When dehorning especially cows and bulls, producers often tie twine around the horn bases to minimize bleeding. This is fine provided the twines are cut off in a few days. Otherwise they will cut in causing the same sort of mess we see when wrapped around the feet. A better way when dehorning is cauterizing the large blood vessels. This takes no more time and the cattle don’t have to be brought into the head chute when they are now shy to remove the twines.

WOOD HAZARDS

Any time a persistent draining tract occurs one must check and explore the area thoroughly. Many times a broken tree limb or piece of wood has become impaled there. Dead poplar branches become very hard and sharp they flip up when cattle, horses or bison are running through the woods. Branches can lodge in unlikely locations like up the sheath in a steer, imbedded deep in the thigh or inguinal area, and over the back behind the eye. These are all locations I have removed wood from cattle.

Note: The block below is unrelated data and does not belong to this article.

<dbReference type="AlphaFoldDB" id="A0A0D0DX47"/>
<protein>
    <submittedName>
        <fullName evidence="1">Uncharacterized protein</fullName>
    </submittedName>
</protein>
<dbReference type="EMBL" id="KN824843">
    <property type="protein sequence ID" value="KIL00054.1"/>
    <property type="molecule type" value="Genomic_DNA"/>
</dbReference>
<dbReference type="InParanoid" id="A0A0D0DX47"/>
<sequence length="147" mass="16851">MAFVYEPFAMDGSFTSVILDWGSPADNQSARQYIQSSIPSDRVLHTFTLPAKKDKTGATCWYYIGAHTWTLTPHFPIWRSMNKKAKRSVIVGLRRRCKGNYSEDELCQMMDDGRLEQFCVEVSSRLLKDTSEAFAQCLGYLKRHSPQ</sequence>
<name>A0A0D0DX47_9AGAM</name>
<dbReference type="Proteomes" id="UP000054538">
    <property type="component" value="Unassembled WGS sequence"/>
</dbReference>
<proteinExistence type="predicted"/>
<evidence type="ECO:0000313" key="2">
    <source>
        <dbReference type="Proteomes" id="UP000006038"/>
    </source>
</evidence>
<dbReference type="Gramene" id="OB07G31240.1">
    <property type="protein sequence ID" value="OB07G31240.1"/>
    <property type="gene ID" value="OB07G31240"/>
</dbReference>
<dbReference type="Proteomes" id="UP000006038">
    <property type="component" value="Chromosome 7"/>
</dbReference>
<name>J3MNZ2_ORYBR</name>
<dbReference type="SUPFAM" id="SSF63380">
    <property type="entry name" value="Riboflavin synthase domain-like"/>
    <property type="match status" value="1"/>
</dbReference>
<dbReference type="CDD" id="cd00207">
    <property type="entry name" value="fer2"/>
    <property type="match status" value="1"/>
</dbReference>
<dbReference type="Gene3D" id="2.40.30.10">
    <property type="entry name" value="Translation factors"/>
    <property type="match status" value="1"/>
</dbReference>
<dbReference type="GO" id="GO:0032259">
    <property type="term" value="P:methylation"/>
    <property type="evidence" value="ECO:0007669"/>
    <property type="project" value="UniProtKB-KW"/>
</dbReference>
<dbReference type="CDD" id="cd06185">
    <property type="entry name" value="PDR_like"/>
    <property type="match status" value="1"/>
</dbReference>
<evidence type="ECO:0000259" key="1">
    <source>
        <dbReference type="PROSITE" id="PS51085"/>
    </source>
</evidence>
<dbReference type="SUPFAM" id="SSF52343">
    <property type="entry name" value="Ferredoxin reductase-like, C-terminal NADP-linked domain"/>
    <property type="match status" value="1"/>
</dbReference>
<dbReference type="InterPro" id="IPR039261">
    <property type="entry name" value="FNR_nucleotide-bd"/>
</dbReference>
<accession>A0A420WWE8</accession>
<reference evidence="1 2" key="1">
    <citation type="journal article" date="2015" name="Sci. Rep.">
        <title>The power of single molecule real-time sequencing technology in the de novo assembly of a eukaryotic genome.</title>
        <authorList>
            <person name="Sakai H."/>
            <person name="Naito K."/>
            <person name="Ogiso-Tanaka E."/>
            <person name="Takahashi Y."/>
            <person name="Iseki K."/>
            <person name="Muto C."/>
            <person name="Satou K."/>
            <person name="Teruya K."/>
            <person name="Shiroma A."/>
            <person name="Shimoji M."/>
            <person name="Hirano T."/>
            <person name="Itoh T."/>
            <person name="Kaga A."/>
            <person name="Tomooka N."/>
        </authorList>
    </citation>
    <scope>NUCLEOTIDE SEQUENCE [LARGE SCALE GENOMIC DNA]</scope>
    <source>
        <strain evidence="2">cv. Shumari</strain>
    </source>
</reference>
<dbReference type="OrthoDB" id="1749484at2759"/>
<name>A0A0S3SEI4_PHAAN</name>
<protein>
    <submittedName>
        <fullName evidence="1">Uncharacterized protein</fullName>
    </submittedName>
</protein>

Depending on location, the area will have to be flushed and medicated. In the case of the eye the whole eye had to be removed as it had been perforated as well. Often we need to sedate the animal in order to explore the draining tract with a probe. The clunk clunk sound when we run into the wood is unmistakable.

Horses, because of their strong leg muscles when kicking back, are also prone to impaling themselves with branches. The sticks often break off below the surface which is why on first observation a cut which drains is all that is seen. The clue there is there the draining persists even after the animal has been medicated. The wood acts like a huge sliver and the body is trying to reject it.